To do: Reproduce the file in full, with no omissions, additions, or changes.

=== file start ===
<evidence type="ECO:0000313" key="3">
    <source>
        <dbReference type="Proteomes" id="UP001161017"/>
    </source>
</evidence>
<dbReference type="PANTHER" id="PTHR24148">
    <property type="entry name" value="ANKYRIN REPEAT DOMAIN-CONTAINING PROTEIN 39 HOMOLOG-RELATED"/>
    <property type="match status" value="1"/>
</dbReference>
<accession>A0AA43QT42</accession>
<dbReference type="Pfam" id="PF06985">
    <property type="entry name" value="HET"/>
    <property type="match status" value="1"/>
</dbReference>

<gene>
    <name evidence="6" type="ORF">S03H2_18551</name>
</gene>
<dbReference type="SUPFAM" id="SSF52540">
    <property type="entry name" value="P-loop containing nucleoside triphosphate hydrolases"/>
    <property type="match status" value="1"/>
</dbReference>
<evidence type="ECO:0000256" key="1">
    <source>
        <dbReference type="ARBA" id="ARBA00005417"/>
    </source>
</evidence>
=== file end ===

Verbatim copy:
<evidence type="ECO:0000313" key="3">
    <source>
        <dbReference type="Proteomes" id="UP001161017"/>
    </source>
</evidence>
<dbReference type="PANTHER" id="PTHR24148">
    <property type="entry name" value="ANKYRIN REPEAT DOMAIN-CONTAINING PROTEIN 39 HOMOLOG-RELATED"/>
    <property type="match status" value="1"/>
</dbReference>
<accession>A0AA43QT42</accession>
<dbReference type="Pfam" id="PF06985">
    <property type="entry name" value="HET"/>
    <property type="match status" value="1"/>
</dbReference>

<gene>
    <name evidence="6" type="ORF">S03H2_18551</name>
</gene>
<dbReference type="SUPFAM" id="SSF52540">
    <property type="entry name" value="P-loop containing nucleoside triphosphate hydrolases"/>
    <property type="match status" value="1"/>
</dbReference>
<evidence type="ECO:0000256" key="1">
    <source>
        <dbReference type="ARBA" id="ARBA00005417"/>
    </source>
</evidence>